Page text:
World growth over the past three years has fallen below its five-year rate and below its very long-term one, as chart one shows. It seems therefore reasonable to assume that we are experiencing what is at least a cyclical downturn. But the chart also shows that the trend since 1980 or 1990 seems to be a rising rather than a falling one. It doesn’t therefore seem to me reasonable to assume that the world is about to experience of the sort of longer -term slowdown that can reasonably be described as secular stagnation, though of course this may happen. Read more

The UK economy may stall but expectations for growth are generally being upgraded. Unemployment is falling rapidly and, as chart one shows, it is at or below its long-term average, depending on which measure is used. The rapid decline in unemployment indicates that growth is well above trend and the rate seems unlikely to be very different from the level at which wage rises will start to accelerate (ie, the Nairu – non-accelerating inflation rate of unemployment).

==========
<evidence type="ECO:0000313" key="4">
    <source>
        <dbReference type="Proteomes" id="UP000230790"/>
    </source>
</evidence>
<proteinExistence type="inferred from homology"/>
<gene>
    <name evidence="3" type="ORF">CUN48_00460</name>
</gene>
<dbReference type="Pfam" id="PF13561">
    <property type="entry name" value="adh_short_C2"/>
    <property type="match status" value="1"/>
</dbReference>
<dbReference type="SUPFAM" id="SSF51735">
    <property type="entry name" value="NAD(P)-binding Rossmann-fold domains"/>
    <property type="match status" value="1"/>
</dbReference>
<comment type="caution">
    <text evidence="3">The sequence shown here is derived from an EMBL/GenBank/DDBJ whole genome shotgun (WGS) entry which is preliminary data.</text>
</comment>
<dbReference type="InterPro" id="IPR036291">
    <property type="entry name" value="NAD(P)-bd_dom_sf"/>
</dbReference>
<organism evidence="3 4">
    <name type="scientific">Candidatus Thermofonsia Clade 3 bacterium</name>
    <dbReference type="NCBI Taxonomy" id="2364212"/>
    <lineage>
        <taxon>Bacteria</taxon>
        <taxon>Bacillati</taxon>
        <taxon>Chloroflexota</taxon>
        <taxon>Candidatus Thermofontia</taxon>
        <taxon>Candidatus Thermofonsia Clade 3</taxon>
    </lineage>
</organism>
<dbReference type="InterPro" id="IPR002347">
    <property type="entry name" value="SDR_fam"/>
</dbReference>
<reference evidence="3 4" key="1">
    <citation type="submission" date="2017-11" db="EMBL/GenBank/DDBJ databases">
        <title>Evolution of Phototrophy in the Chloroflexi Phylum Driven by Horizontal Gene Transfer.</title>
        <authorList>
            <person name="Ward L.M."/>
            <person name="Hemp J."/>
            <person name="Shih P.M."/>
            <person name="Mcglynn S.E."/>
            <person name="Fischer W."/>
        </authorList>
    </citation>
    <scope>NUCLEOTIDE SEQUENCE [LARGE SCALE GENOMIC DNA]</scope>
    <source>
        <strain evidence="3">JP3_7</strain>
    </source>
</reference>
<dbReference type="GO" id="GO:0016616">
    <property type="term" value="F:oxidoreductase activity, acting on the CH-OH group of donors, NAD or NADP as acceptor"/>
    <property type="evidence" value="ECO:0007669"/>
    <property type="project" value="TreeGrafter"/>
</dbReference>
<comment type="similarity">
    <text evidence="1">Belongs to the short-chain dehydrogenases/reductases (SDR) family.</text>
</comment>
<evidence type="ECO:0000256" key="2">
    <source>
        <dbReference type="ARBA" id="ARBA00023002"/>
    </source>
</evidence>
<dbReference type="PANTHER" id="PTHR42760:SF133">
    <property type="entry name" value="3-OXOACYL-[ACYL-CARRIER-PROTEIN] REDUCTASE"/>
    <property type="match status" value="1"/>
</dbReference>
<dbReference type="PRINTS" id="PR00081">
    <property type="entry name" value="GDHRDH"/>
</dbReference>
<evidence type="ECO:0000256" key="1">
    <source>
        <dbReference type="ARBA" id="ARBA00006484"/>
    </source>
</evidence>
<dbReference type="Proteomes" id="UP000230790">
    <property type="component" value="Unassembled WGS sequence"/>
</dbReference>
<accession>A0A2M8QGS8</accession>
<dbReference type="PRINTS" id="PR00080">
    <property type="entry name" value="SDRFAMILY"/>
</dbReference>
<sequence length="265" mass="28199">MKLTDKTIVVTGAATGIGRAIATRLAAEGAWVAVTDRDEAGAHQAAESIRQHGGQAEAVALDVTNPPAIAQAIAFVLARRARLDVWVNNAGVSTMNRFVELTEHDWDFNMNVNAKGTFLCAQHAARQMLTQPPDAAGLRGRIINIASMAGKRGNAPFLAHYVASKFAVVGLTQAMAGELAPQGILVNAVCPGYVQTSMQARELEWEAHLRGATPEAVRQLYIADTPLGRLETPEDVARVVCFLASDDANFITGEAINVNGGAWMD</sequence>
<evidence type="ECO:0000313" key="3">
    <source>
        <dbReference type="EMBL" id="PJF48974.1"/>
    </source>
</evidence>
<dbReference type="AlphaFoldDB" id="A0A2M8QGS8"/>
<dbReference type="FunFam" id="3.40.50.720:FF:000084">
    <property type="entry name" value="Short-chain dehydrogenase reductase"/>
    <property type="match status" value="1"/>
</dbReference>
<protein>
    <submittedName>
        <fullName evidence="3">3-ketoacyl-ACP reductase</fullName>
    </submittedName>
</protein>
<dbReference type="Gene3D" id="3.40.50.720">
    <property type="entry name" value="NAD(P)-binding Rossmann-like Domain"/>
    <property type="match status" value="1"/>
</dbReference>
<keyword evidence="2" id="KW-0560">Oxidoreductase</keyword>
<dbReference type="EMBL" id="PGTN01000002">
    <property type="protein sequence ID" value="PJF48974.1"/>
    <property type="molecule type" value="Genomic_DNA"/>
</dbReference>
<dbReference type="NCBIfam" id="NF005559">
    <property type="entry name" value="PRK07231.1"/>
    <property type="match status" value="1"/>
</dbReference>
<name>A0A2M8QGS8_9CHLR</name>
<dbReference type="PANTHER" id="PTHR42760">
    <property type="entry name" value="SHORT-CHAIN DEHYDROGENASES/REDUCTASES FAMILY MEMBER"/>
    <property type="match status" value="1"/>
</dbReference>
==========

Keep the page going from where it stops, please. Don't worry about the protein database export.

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Olivier Blanchard, chief economist of the International Monetary Fund, has egg on his face. He attacked George Osborne, the UK chancellor of the exchequer, for seeking to reduce the UK’s fiscal deficit too rapidly, claiming that it would prolong recession. Mr Blanchard has had to admit that he was wrong but his admission has been reluctant and ungracious. (This is the same mistake that cost former UK culture secretary Maria Miller her seat in the cabinet this month.) Read more